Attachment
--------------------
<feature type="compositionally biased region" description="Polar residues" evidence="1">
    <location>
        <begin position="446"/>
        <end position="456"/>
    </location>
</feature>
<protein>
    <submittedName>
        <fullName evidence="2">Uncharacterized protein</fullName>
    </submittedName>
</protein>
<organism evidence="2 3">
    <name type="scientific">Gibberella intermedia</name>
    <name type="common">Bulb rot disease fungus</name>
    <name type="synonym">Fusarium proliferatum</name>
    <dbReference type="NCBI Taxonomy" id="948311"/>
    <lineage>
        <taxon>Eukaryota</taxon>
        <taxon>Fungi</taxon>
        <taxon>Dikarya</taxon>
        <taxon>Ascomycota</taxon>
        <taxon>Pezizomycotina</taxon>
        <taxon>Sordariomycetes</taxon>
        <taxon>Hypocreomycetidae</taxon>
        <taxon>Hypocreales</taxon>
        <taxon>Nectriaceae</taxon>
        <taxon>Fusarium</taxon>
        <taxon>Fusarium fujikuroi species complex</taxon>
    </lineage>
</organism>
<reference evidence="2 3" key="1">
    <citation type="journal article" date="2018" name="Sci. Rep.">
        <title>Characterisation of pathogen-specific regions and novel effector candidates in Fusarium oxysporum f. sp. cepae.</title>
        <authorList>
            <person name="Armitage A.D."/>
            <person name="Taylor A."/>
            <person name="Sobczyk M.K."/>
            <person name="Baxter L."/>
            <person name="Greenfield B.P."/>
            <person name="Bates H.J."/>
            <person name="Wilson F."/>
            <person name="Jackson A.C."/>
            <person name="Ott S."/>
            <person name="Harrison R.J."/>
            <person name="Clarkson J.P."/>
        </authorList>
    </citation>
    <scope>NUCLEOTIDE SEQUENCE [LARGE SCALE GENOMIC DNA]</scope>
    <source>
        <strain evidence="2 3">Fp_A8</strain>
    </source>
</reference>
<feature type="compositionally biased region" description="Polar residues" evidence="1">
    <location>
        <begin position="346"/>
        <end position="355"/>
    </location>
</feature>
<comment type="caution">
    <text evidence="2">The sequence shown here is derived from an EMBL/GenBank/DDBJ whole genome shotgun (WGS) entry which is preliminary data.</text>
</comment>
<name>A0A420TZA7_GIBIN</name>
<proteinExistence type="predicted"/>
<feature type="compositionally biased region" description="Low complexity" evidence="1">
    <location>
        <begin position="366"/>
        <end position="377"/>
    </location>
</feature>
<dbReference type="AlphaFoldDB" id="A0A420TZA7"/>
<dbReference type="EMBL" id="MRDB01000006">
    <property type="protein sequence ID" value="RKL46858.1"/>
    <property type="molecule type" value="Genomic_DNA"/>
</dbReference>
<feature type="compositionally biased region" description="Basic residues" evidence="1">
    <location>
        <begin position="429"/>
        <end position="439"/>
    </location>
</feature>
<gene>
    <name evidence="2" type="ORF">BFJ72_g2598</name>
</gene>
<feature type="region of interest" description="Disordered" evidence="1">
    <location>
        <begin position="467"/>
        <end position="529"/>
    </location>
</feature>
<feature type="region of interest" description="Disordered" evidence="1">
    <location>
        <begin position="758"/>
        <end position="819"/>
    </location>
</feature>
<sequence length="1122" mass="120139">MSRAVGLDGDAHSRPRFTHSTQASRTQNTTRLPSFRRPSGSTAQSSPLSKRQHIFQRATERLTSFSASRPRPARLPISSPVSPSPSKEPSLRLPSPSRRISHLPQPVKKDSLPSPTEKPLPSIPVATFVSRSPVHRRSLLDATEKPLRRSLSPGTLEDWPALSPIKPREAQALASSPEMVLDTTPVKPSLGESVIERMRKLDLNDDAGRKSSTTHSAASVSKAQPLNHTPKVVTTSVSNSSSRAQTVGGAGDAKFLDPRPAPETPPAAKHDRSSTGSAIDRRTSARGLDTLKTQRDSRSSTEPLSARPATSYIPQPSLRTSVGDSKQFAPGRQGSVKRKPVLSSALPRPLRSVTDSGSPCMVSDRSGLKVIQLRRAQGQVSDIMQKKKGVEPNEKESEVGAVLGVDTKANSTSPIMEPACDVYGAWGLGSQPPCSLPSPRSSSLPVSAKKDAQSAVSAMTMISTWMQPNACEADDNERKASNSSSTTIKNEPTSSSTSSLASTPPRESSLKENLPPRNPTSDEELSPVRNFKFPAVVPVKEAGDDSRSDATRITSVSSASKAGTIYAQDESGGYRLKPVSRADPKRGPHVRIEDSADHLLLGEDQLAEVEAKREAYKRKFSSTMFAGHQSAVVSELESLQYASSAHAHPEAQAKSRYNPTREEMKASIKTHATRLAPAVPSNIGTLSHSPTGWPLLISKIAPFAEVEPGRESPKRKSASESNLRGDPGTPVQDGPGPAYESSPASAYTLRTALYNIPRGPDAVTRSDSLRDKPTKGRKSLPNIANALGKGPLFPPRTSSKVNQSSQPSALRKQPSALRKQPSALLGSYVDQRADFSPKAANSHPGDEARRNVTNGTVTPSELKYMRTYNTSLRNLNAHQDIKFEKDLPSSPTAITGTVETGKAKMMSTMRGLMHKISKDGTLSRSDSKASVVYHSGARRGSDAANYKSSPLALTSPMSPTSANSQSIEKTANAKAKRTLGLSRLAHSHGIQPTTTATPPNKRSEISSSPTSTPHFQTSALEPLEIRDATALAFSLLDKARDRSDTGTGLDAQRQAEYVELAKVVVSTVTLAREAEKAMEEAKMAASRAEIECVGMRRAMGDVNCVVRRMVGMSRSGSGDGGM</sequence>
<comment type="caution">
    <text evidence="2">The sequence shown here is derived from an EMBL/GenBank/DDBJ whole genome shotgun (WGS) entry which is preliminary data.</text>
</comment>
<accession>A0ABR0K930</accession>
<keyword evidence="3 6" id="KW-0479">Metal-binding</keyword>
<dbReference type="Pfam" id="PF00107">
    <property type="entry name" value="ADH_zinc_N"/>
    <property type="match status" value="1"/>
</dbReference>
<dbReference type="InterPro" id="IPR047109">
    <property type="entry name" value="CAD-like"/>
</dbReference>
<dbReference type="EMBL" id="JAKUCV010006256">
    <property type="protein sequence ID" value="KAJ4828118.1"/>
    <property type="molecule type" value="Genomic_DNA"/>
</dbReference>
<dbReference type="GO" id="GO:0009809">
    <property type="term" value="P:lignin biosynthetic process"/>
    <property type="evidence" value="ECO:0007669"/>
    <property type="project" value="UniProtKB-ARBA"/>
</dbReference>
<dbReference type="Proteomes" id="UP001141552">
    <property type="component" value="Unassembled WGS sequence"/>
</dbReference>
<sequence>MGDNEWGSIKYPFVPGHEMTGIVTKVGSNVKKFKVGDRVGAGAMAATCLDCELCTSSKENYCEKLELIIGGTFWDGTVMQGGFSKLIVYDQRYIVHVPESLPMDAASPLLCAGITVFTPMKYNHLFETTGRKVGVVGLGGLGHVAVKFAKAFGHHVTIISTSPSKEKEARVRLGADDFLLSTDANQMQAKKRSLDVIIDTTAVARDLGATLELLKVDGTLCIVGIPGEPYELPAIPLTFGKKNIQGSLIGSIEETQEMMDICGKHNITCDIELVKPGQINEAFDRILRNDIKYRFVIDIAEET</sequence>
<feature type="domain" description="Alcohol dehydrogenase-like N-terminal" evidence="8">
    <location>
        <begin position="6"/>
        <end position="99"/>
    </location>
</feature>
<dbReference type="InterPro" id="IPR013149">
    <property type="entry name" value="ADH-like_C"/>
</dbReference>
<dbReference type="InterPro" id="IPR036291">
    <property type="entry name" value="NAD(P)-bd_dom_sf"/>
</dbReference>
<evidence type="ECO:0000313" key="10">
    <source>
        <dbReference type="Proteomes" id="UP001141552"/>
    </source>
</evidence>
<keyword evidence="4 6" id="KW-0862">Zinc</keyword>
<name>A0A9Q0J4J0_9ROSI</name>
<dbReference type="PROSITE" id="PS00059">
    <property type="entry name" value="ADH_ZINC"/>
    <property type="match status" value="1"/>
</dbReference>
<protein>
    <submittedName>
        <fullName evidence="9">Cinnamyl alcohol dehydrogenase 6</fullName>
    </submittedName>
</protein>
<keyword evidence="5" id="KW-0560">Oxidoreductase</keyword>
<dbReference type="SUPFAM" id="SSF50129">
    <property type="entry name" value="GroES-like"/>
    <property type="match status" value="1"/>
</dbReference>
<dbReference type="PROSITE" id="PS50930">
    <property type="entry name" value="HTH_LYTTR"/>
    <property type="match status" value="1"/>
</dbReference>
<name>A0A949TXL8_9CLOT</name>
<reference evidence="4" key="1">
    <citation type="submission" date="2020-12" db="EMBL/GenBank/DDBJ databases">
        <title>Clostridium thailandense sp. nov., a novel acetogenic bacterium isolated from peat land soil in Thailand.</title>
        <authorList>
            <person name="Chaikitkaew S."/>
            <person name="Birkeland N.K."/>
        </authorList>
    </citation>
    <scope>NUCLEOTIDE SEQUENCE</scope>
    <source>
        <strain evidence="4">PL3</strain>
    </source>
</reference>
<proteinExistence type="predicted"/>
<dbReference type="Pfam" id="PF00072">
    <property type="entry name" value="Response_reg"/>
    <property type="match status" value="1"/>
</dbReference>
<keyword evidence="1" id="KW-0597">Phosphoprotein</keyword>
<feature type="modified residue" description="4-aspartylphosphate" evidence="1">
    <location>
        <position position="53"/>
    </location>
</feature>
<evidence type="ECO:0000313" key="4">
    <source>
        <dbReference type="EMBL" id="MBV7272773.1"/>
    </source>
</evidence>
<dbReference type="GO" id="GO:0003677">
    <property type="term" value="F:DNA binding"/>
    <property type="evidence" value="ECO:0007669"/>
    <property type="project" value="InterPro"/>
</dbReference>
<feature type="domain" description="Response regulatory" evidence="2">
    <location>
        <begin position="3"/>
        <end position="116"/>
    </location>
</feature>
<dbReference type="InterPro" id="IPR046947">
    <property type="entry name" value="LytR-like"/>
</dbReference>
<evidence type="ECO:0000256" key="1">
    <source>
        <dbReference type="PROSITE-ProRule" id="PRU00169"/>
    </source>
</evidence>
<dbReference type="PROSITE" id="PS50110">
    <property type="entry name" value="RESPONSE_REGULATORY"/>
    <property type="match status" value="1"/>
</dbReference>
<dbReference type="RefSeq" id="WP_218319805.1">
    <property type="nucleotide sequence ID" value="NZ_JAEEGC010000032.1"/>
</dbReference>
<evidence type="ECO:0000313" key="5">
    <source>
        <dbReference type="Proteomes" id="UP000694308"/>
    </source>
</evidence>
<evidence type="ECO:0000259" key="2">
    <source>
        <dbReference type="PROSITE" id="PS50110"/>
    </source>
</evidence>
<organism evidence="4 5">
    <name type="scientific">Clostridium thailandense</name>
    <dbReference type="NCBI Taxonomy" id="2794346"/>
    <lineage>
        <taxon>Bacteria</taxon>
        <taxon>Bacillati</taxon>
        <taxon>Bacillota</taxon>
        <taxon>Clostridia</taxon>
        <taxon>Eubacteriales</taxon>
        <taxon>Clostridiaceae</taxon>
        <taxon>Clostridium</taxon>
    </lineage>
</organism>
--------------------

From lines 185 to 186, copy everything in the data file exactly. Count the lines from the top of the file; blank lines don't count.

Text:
    <source>
        <dbReference type="EMBL" id="MBV7272773.1"/>